This Scalloped Potatoes Recipe comes together with ease due to the decadent no-cook sauce. The layers of potatoes and cheese are certain to make it a complementary side dish for many of your favorite entrees.
Scalloped Potatoes Recipe
It's no wonder scalloped potatoes remain a favorite side dish to serve at gatherings of all kinds. While variations are endless, there's something decadent about the simple flavors coupled with the easy sauce that keeps them on our menu. The simplicity also allows you to make small adjustments in seasonings and herbs to suit your taste.
What are the Best Potatoes to use for Scalloped Potatoes
Short answer is, both russets and Yukon Golds make the best scalloped potatoes. Each performs slightly differently, and you'll note that in this recipe, you can use either. Russets have a higher starch content and will make the creamiest sauce but, both will yield a very delicious scalloped potato casserole.
Tip for Making Scalloped Potatoes
- The difference between scalloped potatoes and potato gratin is basically cheese. (See this recipe for Potato Gratin on My Recipes.) Scalloped potatoes can be made with Swiss, Gruyere or any variety of cheddar that you enjoy. I chose to mix a blend of cheese in this recipe.
- The sauce for these potatoes is not cooked so, don't expect the texture to be the same as a thick white sauce. It's perfectly decadent, nonetheless
- You can use a variety of herbs in these potatoes. Fresh thyme, chives or even rosemary depending on the flavor direction you want to take.
- The starch in the potatoes actually helps to thicken the sauce and the stand time is necessary to allow the sauce to thicken further before serving. Don't skip it.
- To peel or not to peel? Traditional scalloped potatoes are peeled. It's perfectly acceptable to leave the peel on, if you prefer. When using Yukon Golds, the peel is very thin, anyway. Go with your preference.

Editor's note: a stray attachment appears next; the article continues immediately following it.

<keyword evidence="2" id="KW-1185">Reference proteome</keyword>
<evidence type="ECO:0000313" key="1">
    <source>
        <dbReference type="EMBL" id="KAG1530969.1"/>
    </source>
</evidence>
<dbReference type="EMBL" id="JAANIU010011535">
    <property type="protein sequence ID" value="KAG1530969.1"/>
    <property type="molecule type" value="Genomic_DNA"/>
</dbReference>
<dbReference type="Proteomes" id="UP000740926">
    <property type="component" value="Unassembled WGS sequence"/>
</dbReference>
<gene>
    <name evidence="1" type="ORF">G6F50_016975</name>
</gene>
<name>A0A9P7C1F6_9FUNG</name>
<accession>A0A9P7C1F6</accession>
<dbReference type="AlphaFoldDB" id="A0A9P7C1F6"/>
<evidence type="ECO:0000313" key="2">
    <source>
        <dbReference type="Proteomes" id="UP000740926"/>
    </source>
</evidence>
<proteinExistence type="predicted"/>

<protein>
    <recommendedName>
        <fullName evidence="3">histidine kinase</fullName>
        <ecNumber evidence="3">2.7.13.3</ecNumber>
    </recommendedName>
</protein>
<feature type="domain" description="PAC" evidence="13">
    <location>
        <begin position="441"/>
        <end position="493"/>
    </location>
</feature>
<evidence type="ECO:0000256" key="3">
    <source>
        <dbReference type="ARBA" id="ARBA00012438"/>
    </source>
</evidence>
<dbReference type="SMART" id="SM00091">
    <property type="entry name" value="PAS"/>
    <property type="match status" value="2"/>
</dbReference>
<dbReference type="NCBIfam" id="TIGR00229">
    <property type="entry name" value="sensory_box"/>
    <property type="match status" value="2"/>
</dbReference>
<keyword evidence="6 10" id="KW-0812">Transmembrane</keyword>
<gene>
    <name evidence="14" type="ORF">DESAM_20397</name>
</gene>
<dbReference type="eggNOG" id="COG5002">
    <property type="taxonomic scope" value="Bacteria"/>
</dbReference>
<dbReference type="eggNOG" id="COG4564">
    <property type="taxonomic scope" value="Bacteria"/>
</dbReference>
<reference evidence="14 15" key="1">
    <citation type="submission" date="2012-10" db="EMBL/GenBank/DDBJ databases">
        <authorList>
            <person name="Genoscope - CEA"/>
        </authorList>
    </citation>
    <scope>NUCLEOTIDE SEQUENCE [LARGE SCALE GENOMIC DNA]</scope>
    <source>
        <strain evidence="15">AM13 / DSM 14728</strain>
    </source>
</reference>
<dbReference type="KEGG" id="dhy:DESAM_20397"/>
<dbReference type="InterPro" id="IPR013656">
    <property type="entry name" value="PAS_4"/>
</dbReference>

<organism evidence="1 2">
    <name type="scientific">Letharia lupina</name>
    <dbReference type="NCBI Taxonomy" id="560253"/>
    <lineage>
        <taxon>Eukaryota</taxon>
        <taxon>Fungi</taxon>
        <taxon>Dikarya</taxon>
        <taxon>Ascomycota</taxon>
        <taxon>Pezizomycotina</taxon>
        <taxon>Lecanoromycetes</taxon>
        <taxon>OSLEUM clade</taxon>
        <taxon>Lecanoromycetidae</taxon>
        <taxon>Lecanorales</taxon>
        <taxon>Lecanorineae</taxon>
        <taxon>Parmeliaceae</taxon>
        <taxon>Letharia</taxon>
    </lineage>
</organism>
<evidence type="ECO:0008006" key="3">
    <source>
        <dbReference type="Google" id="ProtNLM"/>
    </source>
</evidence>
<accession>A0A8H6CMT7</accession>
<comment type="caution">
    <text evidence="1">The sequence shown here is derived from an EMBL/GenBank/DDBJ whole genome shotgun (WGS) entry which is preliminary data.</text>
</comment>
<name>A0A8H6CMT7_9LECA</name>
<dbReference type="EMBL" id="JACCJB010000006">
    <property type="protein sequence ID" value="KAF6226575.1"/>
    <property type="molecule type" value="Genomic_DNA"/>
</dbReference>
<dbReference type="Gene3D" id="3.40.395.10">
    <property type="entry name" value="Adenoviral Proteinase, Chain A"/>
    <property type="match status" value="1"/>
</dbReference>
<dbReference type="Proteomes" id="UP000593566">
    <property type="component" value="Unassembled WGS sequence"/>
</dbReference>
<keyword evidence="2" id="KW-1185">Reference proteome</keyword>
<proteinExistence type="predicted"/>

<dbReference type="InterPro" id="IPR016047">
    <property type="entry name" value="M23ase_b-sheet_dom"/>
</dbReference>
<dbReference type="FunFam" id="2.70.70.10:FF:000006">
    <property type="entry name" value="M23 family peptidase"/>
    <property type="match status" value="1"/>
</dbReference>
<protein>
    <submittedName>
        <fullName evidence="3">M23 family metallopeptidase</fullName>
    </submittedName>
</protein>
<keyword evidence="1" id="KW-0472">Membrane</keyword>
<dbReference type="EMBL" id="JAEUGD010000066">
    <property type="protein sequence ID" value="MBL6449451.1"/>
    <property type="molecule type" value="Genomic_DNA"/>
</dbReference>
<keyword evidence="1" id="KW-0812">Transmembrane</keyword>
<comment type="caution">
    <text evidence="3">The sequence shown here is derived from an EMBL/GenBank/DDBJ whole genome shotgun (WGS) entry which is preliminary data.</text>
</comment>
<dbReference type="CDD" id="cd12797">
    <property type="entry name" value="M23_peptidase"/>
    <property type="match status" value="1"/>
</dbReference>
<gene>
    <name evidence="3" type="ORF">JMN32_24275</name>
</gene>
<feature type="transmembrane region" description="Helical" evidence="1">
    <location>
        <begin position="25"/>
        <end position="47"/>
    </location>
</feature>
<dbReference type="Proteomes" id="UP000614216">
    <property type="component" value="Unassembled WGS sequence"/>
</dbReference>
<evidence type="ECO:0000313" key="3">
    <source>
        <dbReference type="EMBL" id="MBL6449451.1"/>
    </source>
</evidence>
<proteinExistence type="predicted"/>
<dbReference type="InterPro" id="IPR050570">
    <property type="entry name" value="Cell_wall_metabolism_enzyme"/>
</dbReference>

- When layering the potatoes, they should overlap, don't leave gaps.
- Did you know the slice option on the side of your box grater is perfect for slicing potatoes? That's precisely how I made this dish using the box grater for the cheese and for slicing the potatoes, too.
- I highly recommend that you grate your own cheese for this dish for the best flavor.
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Helpful Kitchen Items:
- 3 lbs russet or golden potatoes peeled, sliced ⅛ inch thick
- 2 cups heavy cream
- 1 cup half and half
- 1 tsp salt
- 1 tsp black pepper
- ½ tsp granulated garlic
- ½ tsp onion powder
- ½ tsp Dijon mustard
- ⅛ tsp ground nutmeg
- 1 ½ cups medium cheddar cheese
- 1 ½ cups Colby jack cheese
- 3 Tbsp grated Parmesan cheese divided
- 1 Tbsp chopped parsley for garnishing
- Preheat oven to 400°F. Spray a 13 x 9 inch baking dish with cooking spray. Set aside.
- In a medium-size mixing bowl whisk together cream, half and half, salt, pepper, garlic, onion powder, Dijon and nutmeg until fully blended.
- Mix cheddar and Colby jack cheese together.
- To assemble: Layer ⅓ sliced potatoes on bottom of dish. Drizzle with ⅓ cream sauce, ⅓ shredded cheese and ⅓ Parmesan. Repeat two more times ending with shredded cheese and Parmesan. (Season each layer of potatoes lightly with salt and pepper to your taste)
- Cover tightly with foil. Bake for 40 minutes. Lower oven temperature to 350°F. Continue to bake uncovered for another 35-40 minutes or until potatoes are fork tender.
- Allow to stand on counter for 10 minutes, then serve garnished with parsley, if desired.